William Wallace

William Wallace was born in 1272 in Ellerslie, Renfrewshire, Scotland to parents Malcolm Wallace, a laird and Margaret de Crauford, and he was one of three brothers.

Who would have believed at the time of his birth, he would grow up, to become the Guardian of Scotland, and sacrifice his life for his beliefs…

Yet, neither man had met, but his biggest adversary in life, would come from King Edward I of England (Longshanks) who reigned from (1272-1307).

The young William was educated at home, during his early years, and received religious education from the Monks of Paisley Abbey.  Aged just seventeen or eighteen, he went to Dunipace, to further his education at the Chapelry of Cambuskenneth Abbey, in preparation for his entrance into the church.

Whilst he was growing up, Scotland was changing around him, and as yet hadn’t affected him.  He was preparing himself for a life within the church.

Everything changed when King Alexander III of Scotland died on the 19th March 1286.  His heir to the throne was Margaret, Maid of Norway, but she was but a child.  On route from Norway to Scotland, the new heir to the Scottish throne became ill and died on the 26th September 1290 in Orkney.

So the fight started to see who would become the next King of Scotland: Robert Bruce 5th Lord of Annadale in the south and the other main rival were the Comyn’s from the north.

With the threat of civil war looming, King Edward I of England was invited by the Scottish nobility to arbitrate in the process of choosing the new King of Scotland.  A suggestion that had been put forward by William Fraser, the then Bishop of St.Andrews looking to avoid outright war between the clans.

King Edward I accepted their invitation, on the condition that he be recognised as the “Lord Paramount of Scotland.”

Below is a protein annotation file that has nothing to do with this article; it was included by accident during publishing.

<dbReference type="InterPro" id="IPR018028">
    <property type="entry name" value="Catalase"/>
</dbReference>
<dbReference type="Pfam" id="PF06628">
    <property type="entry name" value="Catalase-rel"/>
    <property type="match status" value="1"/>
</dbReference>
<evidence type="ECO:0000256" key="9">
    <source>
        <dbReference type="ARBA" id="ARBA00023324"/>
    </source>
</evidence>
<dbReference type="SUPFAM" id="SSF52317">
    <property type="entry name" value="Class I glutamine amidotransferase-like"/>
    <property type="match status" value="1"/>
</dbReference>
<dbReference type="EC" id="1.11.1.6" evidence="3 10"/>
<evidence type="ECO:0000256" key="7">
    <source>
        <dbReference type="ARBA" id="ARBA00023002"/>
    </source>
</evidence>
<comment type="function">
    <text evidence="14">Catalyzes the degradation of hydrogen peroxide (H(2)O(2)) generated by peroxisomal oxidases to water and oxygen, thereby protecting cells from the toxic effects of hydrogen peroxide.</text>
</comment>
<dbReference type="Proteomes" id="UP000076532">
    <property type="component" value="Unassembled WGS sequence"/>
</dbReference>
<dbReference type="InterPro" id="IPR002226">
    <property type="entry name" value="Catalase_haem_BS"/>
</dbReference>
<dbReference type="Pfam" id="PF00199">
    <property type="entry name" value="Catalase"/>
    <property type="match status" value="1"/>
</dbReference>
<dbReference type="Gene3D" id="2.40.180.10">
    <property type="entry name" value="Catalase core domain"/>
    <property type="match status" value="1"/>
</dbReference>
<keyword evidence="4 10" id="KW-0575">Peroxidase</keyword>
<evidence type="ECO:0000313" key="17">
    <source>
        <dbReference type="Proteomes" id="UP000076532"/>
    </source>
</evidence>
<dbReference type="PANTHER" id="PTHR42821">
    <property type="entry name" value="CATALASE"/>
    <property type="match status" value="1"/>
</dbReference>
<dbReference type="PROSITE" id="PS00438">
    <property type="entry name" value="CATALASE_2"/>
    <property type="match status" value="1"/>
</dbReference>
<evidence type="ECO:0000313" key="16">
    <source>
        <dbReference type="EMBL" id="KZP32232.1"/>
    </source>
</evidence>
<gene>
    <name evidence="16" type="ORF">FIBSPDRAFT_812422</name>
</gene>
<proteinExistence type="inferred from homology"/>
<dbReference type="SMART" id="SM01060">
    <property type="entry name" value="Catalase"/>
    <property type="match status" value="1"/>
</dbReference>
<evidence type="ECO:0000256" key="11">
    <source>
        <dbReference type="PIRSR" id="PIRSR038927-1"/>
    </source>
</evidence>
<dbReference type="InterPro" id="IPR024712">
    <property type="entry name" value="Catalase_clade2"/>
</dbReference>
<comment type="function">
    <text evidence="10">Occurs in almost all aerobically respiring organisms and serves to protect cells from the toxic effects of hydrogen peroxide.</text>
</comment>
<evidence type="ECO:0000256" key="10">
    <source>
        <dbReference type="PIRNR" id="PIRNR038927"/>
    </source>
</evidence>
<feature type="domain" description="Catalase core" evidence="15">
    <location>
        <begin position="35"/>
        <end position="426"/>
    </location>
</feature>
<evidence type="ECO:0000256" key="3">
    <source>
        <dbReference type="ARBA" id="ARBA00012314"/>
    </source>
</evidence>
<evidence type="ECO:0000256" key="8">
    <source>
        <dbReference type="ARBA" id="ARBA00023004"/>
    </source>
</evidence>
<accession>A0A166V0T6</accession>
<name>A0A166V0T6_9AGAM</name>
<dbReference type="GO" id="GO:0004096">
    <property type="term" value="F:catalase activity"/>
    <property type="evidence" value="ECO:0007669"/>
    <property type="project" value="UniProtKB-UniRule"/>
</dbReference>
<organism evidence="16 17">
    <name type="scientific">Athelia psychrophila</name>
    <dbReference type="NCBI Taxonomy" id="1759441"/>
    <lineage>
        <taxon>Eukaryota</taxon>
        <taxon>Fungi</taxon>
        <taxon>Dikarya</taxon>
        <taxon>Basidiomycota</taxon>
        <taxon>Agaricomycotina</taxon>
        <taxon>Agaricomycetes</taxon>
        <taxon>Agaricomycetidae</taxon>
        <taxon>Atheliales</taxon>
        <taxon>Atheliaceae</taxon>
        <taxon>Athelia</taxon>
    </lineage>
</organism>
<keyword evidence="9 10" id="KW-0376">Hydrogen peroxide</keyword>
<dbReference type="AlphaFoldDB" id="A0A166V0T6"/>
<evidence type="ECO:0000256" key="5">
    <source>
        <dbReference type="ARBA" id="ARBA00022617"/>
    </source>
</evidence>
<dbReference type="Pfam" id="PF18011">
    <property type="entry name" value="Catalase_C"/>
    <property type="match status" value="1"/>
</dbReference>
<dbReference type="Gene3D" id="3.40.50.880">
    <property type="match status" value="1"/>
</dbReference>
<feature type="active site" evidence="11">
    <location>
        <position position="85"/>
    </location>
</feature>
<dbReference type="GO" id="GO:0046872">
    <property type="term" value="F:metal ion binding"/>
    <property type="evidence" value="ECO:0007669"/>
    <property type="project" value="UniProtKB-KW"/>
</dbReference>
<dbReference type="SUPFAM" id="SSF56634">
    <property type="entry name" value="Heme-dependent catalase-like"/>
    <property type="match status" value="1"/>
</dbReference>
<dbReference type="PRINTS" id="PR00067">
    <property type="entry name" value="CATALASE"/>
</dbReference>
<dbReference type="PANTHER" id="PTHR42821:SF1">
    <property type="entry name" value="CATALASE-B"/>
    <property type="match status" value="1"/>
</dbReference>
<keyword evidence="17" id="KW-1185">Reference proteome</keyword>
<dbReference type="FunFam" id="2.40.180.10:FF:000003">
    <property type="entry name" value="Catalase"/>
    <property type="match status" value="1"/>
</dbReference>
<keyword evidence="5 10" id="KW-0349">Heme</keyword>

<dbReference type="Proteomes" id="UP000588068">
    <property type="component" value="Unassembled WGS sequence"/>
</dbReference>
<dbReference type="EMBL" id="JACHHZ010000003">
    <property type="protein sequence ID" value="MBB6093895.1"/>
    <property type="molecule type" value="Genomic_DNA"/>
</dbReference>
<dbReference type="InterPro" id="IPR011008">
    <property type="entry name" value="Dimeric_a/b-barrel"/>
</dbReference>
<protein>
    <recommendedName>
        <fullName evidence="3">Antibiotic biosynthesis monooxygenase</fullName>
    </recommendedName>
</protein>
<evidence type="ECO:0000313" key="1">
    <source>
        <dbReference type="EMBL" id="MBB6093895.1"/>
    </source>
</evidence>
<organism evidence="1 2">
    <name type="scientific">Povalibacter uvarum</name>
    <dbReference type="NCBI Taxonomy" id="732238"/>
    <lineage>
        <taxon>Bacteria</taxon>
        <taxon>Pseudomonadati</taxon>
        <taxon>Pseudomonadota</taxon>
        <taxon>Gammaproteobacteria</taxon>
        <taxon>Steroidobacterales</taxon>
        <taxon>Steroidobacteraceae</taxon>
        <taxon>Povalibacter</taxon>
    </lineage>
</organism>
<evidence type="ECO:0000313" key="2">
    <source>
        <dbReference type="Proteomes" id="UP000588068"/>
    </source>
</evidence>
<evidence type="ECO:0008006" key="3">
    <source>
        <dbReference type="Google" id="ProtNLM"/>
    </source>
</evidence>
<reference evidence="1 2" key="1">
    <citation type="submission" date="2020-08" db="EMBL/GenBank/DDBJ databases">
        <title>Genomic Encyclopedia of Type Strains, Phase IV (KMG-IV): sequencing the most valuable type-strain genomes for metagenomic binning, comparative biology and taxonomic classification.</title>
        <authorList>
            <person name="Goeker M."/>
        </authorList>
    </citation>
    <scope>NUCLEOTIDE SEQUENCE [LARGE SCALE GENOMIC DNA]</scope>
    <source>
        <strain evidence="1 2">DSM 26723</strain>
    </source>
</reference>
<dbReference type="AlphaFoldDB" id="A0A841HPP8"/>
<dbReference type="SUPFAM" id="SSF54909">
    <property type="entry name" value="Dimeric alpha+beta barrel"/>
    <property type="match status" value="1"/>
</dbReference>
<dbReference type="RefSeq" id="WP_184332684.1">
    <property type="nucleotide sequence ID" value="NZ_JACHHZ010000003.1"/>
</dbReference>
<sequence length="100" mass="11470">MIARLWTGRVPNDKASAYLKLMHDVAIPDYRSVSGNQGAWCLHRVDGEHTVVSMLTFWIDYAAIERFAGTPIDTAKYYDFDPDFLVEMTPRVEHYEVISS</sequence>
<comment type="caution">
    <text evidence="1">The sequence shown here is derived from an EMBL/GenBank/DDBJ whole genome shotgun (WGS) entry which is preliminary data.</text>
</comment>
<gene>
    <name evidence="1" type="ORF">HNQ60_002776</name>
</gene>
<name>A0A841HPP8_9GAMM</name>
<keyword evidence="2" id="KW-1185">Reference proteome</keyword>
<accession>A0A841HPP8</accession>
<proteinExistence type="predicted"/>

Then on the 11th June 1291, the Lord paramount of Scotland, King Edward I ordered that every Scottish Castle would come under his control and furthermore all Scottish officials were to be replaced by English officials.

He promised at the time, it was only a temporary arrangement under the terms of arbitration, but history has shown us otherwise.  By being made Lord Paramount of Scotland, they had made him their ruler…

The Guardians of the Peace along with the leading members of Scottish nobility were required to swear allegiance to King Edward I as their Lord of the Kingdom of Scotland.  All Scottish people also had to pay homage to Edward I, by the 27th July 1291, at predestined sites across the country.

Sir Malcolm Wallace refused to swear allegiance and fled, then in the latter months of 1291, he was murdered by Fenwick an English knight at Loudon Hill, for his refusal to yield to the true authority of King Edward I in Scotland.

In December 1291 William Wallace became branded as an outlaw by the Governor of Dundee; Sir Alan Fitz-Alan.  His crime that he wilfully killed Selby, the son of a constable, yet Wallace was replying to Selby’s taunts of his father’s murder…  So his new life was beginning, no longer destined to enter the church, but an outlaw.

On the 6th November 1292, the Lord Paramount of Scotland, King Edward I, having heard all arguments as to who should be Scotland’s new King, ruled in favour of John Balliol.

King John Balliol of Scotland, so stated that Scotland was nothing more than another region of England, and under direct control by King Edward I of England.

Robert Bruce shocked by the revelations that had taken place, retired from the Scottish political arena and died on the 1st April 1295.  His son also named Robert Bruce, 1st Earl of Carrick passes his Earldom to that of his eighteen year old son; Robert Bruce who would become the future King of Scotland.

William Wallace hated the English and everything they stood for, holding them responsible for the death of his father.  He often got into skirmishes with them, he just couldn’t help himself, he just couldn’t leave his dirk in its scabbard.